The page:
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界面设计决定语音交互技术大战成败

过去五年中,触控互动技术大行其道,而接下来的前沿技术则可能是语音界面。借助出色的设计,人们将不再依赖于界面触控操作,而是实现人机直接对话。目前,苹果、谷歌,甚至包括微软在内,不少大公司都在发力,希望在这个领域占据优势地位,而胜出的关键或许就取决于谁能够率先设计出人性化的交互界面。

    

    最近,苹果(Apple)的语音控制功能Siri和谷歌(Google)的语音搜索功能Voice Search被许多人拿来比较。而微软(Microsoft)语音技术上实现的突破同样也登上了报纸头条。经过几十年来的不懈研发、屡败屡战后,随着语音界面出现在移动设备上,这个领域的竞争开始逐渐升温。这场较量将会决定广大市场上最终成型的语音界面的形式。

    已经有歌曲来打趣Siri的有限功能,还有网站专门分享Siri面对简单指令做出的滑稽回应。最终的优胜者决出前,我们还有很长的一段路要走。如果想要开发出这项服务,让大多数人心甘情愿地在日常生活中接纳它,那些大公司需要在人类对语音技术的挑战中赢得主动,方能取得成功。

    任何高级的语音服务除去强大的语音识别与表达能力之外,还需要具备简约迷人的界面来增强用户体验,需要情境感知能力来增加它的理解深度,需要灵敏快速的后端来持续了解用户的意图。至今为止,现有的服务没有哪项能达到这些要求。

    如果这种类型的语音助理确实存在,那么便有可能让语音交互从小众变为主流。原因如下。

“人”成为要素

    大多数人都爱说话,不过如果面对的是机器,许多人都会有些忐忑。给最外向的人一台麦克风,他们也会变得缄默。看看那些初次尝试语音服务的人,那种感觉似乎并不轻松自然。

    为什么人类不爱和机器说话?反馈(或者说缺少反馈)是一个主要原因。我们在和他人说话时,能在互动中看到许多层面的反馈——面部表情、肢体语言、语音语调等等。这种实时的反馈是人类交流的核心,在交流中,发言者和倾听者都积极地扮演着自己的角色。而在语音服务中,大多数反馈都被剥离了。

    尽管语音服务在电脑程序中很普遍,但它们仍然没有在早些时候流行起来的另一个原因在于,这类服务在电脑上并不像在移动设备上那么必要。使用电脑时,人们的双手忙于敲打键盘,使用英文键盘输入非常迅速,敲打时也可以阅读文本,从而保证录入的正确率。在这种情况下,语音输入和输出没有什么价值。智能手机则成为语音服务发展的转折点。如果能直接同设备进行互动,寻找信息或解决问题的话,人们的手就能从不断地滑动中解脱出来,干其他事。

    Recently there's been a lot of comparison between Apple's Siri and Google's Voice Search. Microsoft's voice breakthroughs have also captured headlines. After decades of research and false starts, the competition in voice interfaces is now heating up thanks to its appearance on mobile devices, and the race is on to shape the definitive voice interface for the mass market.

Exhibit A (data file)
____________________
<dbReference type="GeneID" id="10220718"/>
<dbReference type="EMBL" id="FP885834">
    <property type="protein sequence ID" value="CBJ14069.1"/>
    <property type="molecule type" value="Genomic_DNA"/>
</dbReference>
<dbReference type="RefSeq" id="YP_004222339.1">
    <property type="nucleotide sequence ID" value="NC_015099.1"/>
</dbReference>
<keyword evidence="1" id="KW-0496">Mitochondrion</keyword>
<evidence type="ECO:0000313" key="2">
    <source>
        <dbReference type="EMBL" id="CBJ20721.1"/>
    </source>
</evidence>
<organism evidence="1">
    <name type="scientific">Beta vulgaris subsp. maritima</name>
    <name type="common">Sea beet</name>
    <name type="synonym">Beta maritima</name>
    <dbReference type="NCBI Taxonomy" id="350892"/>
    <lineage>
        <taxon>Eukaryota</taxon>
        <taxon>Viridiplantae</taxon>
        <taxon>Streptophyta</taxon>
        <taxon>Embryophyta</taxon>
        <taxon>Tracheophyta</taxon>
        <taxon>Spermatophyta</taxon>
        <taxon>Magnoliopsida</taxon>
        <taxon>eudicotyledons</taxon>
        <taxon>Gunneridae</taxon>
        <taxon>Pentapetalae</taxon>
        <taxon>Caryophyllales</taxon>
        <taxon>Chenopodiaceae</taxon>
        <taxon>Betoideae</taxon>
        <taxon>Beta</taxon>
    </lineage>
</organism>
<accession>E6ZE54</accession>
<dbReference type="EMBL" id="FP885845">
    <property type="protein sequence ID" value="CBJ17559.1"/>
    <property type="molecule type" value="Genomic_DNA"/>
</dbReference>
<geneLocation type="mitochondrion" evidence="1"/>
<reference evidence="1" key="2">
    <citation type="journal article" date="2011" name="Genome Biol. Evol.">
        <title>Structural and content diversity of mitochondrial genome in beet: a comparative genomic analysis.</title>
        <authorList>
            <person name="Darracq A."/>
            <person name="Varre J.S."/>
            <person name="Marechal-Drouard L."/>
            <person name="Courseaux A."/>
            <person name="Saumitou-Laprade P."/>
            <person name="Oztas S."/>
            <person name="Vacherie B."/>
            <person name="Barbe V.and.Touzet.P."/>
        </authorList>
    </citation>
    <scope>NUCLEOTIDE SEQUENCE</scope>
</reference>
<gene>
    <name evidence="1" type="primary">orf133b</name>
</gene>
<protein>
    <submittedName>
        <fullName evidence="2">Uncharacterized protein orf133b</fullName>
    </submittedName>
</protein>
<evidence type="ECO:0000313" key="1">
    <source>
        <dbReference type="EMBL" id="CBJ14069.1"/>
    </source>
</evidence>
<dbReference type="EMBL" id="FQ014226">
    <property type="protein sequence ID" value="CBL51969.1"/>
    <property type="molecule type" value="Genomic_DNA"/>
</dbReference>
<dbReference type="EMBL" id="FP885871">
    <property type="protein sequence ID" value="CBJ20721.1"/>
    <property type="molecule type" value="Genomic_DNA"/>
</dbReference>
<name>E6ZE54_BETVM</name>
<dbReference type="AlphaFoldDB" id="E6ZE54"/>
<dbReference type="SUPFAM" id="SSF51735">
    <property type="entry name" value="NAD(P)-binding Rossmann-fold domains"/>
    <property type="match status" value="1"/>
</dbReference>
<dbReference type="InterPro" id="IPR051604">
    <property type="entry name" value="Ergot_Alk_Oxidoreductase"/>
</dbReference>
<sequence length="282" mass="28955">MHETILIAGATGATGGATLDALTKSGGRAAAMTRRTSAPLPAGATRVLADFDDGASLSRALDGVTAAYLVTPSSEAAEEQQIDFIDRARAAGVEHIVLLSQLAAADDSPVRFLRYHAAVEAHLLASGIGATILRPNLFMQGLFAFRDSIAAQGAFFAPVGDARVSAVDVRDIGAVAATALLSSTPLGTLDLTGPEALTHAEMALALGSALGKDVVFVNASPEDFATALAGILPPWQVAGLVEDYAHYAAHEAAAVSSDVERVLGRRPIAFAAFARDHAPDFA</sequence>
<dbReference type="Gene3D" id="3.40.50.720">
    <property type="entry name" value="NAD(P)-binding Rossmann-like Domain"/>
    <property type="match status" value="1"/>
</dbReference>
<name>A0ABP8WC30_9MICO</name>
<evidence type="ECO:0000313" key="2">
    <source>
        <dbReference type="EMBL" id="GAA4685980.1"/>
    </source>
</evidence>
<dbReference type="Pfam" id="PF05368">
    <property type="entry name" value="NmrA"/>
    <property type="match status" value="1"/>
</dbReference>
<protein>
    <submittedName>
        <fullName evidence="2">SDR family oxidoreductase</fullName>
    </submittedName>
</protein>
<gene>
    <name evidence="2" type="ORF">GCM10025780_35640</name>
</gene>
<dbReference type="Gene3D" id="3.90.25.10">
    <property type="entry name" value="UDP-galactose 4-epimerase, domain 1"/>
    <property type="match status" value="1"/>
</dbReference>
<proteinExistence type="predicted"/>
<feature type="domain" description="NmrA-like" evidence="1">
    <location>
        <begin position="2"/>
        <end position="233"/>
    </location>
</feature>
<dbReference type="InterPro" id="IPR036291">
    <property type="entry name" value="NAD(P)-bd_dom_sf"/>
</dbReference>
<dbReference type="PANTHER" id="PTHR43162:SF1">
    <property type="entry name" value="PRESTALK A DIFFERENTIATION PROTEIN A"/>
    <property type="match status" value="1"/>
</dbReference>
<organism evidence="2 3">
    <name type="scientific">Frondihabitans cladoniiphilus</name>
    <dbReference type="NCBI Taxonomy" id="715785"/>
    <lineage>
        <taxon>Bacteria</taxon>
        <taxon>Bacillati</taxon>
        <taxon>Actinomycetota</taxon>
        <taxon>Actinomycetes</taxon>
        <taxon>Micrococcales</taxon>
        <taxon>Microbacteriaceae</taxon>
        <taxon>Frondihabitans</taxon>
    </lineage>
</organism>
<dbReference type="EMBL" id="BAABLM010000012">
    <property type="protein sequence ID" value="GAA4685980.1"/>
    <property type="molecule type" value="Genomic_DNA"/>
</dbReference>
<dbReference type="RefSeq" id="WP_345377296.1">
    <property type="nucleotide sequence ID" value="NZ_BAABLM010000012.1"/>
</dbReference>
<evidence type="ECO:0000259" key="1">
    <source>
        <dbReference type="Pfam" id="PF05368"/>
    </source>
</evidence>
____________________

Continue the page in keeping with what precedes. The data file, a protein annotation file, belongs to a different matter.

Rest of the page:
But if the ballads to Siri's limitations or sites dedicated to her often-hilarious interpretations of simple instructions are any indication, we still have a long way to go until a winner is declared. To succeed, the big players will need to conquer the human challenges to voice tech if they want to design a service that most people will happily incorporate into their daily routines.

    For any advanced voice service, in addition to great voice recognition and interpretation, you need a compelling and simple interface that feels personal, context awareness that adds depth, and a very clever and fast backend that continuously learns the user's intent. No one service is the ultimate answer – yet.

    If this type of voice assistant did exist, it would have the potential to make voice interaction go from niche to mainstream. Here's why.

The human component

    Most people like to talk. But when faced with talking to machines, most of us get intimidated. Hand the biggest extrovert a microphone and they tend to clam up. Or just observe someone trying out a voice service for the first time. It simply doesn't feel (or look) easy or natural.

    So why don't people like to talk to machines? Feedback (or the lack of it) is a big reason. When talking with another person, there are rich layers of feedback throughout the interaction – facial expressions, body language, tone of voice, and more. Constant real-time feedback is central in human communication, and both speaker and listener are active participants in the communication. With voice services, most of this feedback and interaction is stripped out.

    Another reason that technical voice services failed to catch on earlier, even though they were common in computer programs, is that there's simply less need to use voice on computers compared to mobile devices. When using a computer, your hands are already committed, the QWERTY text input is pretty efficient, and seeing text as you type it also confirms it's correct. Voice input or output adds little value there. Smartphones offer the turning point for voice. When you're on the move, chances are high that your hands could do some other useful things if you can use speech to interact with your mobile in order to find things or get stuff done.

    

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